The New Bedford Whaling Museum's Moby-Dick Marathon is an annual non-stop reading of Herman Melville's literary masterpiece. The multi-day program of entertaining activities and events is presented every January. Admission to the Marathon is free.

Tuesday, January 29, 2013

MDM17 "post-mortemising" - Part 1

This year's Moby-Dick Marathon (MDM17, Jan. 4-6) was a close duplicate of last year's MDM. The crowd seemed slightly smaller than the record-breaker of 2012; the readers, on average, seemed a bit less eloquent. It was great to see my Marathon pals again, but  my blog-mates were no-shows and several "regulars" were mysteriously absent. (Also, the photo-ops are becoming boringly predictable.)

As always, the weekend's events ran like clockwork. Thanks go to the museum's Science Director, Robert Rocha, the rest of the museum staff, and the dedicated volunteers.

If you have a "bucket-list," the MDM should be on it.

I drove to New Bedford with Dutch MDM veterans, Tjitske and Tonnie. Following tradition, we hastily checked-in at our hotel and toddled off to what Lemuel calls "the Marathoner's Rest" to toast our happy return to The Whaling City. All agreed, it felt great to be back.

Matt Kish at the podium
MDM17 kicked-off Friday evening with a talk by graphic artist and librarian, Matt Kish. He described his artistic odyssey, creating a drawing-a-day for every page in his Signet Classic edition of M-D; 552 pages, 552 pieces of original art.

As he worked, he didn't count the pages; he didn't look ahead. (He didn't quit his day job!) He conceived and executed one drawing every day for over a year and a half. (Like the MDM itself, there's an element of performance art here.)

What started as a personal goal became a blog. Then the blog became a splendidly realized book.

He described the process as "months of obsessive misery." So he's obsessive (appropriate to his subject). He's also very articulate, open, and... modest.

Matt's emotional, non-academic interaction with M-D was refreshing. It dawned on me that M-D is a rich and multi-faceted book that accommodates any number of approaches. "In my father's house there are many mansions" comes to mind.

Saturday morning brought the third annual "Stump the Scholars." This year's teams were the Clams — Wyn Kelley (M.I.T), Matt Kish ("I'm not a scholar!"), Robert Wallace (Univ. of Kentucky) vs the Cods — Jennifer Baker (NYU), Tim Marr (Univ. of North Carolina), Mary K. Bercaw Edwards (Univ. of Connecticut). Before the questions started, Wyn Kelley announced that Peter Whittemore (Melville's great-great grandson) would not be attending this year's MDM. [All the best to you, Peter. You were missed.]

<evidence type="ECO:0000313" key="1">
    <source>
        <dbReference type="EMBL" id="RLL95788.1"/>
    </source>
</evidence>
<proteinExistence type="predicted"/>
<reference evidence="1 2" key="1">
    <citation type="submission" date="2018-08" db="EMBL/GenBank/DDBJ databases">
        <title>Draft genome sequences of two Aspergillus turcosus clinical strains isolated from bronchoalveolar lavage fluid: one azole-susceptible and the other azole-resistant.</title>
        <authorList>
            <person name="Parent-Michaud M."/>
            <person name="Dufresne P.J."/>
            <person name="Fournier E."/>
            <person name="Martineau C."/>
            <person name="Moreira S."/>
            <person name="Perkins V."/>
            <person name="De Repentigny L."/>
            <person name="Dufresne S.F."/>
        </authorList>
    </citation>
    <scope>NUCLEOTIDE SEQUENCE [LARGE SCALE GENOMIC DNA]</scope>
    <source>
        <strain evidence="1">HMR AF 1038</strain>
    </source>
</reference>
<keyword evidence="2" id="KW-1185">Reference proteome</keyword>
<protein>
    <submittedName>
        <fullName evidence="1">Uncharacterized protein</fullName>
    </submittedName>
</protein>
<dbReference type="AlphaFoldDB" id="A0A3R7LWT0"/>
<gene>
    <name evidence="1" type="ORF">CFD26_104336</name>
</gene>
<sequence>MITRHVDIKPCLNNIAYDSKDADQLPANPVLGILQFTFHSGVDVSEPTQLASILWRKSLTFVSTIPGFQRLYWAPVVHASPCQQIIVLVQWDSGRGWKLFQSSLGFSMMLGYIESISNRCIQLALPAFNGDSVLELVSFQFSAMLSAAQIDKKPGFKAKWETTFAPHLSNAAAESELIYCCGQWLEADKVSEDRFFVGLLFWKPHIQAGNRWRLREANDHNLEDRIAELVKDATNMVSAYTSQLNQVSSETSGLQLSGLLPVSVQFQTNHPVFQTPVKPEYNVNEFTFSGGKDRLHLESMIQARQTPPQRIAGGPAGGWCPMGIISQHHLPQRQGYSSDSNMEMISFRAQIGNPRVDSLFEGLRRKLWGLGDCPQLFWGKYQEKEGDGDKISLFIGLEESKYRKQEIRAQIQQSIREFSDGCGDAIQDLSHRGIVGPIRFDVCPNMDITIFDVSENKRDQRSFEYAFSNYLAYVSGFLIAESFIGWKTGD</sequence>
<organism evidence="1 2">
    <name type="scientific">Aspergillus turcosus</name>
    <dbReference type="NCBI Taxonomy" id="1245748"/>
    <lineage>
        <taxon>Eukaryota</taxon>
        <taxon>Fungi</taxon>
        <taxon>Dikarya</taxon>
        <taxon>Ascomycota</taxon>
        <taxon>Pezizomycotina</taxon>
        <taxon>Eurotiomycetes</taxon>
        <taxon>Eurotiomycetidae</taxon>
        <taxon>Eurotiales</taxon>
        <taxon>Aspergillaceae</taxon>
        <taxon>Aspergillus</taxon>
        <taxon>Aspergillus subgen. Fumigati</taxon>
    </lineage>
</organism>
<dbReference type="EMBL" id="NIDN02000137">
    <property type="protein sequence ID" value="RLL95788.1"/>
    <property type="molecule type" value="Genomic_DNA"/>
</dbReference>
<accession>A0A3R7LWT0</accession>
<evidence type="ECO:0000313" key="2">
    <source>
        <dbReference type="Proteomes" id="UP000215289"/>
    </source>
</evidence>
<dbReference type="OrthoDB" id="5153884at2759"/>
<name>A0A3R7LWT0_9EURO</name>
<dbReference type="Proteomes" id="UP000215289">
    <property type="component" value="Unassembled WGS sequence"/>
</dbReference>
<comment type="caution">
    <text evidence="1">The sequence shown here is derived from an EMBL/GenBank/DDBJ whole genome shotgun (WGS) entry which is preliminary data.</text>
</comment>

The contest was again entertainingly moderated by the museum's Maritime Curator, Michael Dyer. This year's crop of questions stimulated a lot of discussion, even among audience members; e.g. Moby Dick is male, so why is the cry always "there she blows?" No one had a conclusive answer.

In a break with tradition, "Stump" did not end in a tie! ...but I don't remember which team won.

Then it was into the museum proper to begin the reading. This year, the museum asked for a $5 donation for an MDM button. This was certainly understandable in light of the withdrawal of a grant from the Dept. of Education. There were (reasonable) charges for food and drink, too, which is fair enough, but I really missed seeing the ministering angels of the chowder line of years past.

A small but significant improvement greeted us in the Lagoda Room. As last year, Extracts were read by some of the Scholars, but this year they were read at the microphone. The MDM never stops evolving!

At noon, Museum President James Russell called for "eight bells," and we were off.

Lemuel terms these opening hours of the MDM "The Pageant," and they can be a little tedious. The text is often comic, the celebrity readers can be uninspired, and the green hands in the audience insist on applauding after every reader (breaking the flow, grumble, grumble...).

Still, it's a beautiful setting on a sunny winter afternoon; great people-watching — students and old duffers, couples and young families; perched on the model ship and ranging along the upper balcony, silently bent over some book.

Jennifer Nersesian of the NBWNHP
As Chapter 7 approached, marathoners in the know nervously crowded the side door so as to be at the head of the line for the Seamen's Bethel. Inside the Bethel (standing-room only) the first reader was Jennifer Nersesian, the Superintendent of the New Bedford Whaling National Historical Park. She reads each year in her Park uniform, and is always outstanding.

To be continued...

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